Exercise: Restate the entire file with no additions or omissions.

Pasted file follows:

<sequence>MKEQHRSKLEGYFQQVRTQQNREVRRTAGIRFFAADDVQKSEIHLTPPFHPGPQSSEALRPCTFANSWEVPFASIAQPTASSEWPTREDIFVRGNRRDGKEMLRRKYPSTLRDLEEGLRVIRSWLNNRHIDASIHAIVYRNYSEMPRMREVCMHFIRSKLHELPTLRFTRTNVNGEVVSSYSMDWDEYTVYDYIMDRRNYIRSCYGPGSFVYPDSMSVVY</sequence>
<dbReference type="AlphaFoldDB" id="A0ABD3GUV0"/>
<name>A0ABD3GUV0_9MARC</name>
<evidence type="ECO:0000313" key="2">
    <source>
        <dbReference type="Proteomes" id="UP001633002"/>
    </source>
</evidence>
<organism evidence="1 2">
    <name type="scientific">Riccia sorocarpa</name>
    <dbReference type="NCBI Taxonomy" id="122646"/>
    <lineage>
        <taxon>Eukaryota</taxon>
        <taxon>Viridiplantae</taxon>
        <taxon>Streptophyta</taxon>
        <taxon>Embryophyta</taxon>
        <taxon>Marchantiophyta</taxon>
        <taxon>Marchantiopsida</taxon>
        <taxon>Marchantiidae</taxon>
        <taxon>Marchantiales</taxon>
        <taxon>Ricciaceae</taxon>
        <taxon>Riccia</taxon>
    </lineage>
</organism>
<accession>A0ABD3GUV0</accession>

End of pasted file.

<sequence>MKEQHRSKLEGYFQQVRTQQNREVRRTAGIRFFAADDVQKSEIHLTPPFHPGPQSSEALRPCTFANSWEVPFASIAQPTASSEWPTREDIFVRGNRRDGKEMLRRKYPSTLRDLEEGLRVIRSWLNNRHIDASIHAIVYRNYSEMPRMREVCMHFIRSKLHELPTLRFTRTNVNGEVVSSYSMDWDEYTVYDYIMDRRNYIRSCYGPGSFVYPDSMSVVY</sequence>
<dbReference type="AlphaFoldDB" id="A0ABD3GUV0"/>
<name>A0ABD3GUV0_9MARC</name>
<evidence type="ECO:0000313" key="2">
    <source>
        <dbReference type="Proteomes" id="UP001633002"/>
    </source>
</evidence>
<organism evidence="1 2">
    <name type="scientific">Riccia sorocarpa</name>
    <dbReference type="NCBI Taxonomy" id="122646"/>
    <lineage>
        <taxon>Eukaryota</taxon>
        <taxon>Viridiplantae</taxon>
        <taxon>Streptophyta</taxon>
        <taxon>Embryophyta</taxon>
        <taxon>Marchantiophyta</taxon>
        <taxon>Marchantiopsida</taxon>
        <taxon>Marchantiidae</taxon>
        <taxon>Marchantiales</taxon>
        <taxon>Ricciaceae</taxon>
        <taxon>Riccia</taxon>
    </lineage>
</organism>
<accession>A0ABD3GUV0</accession>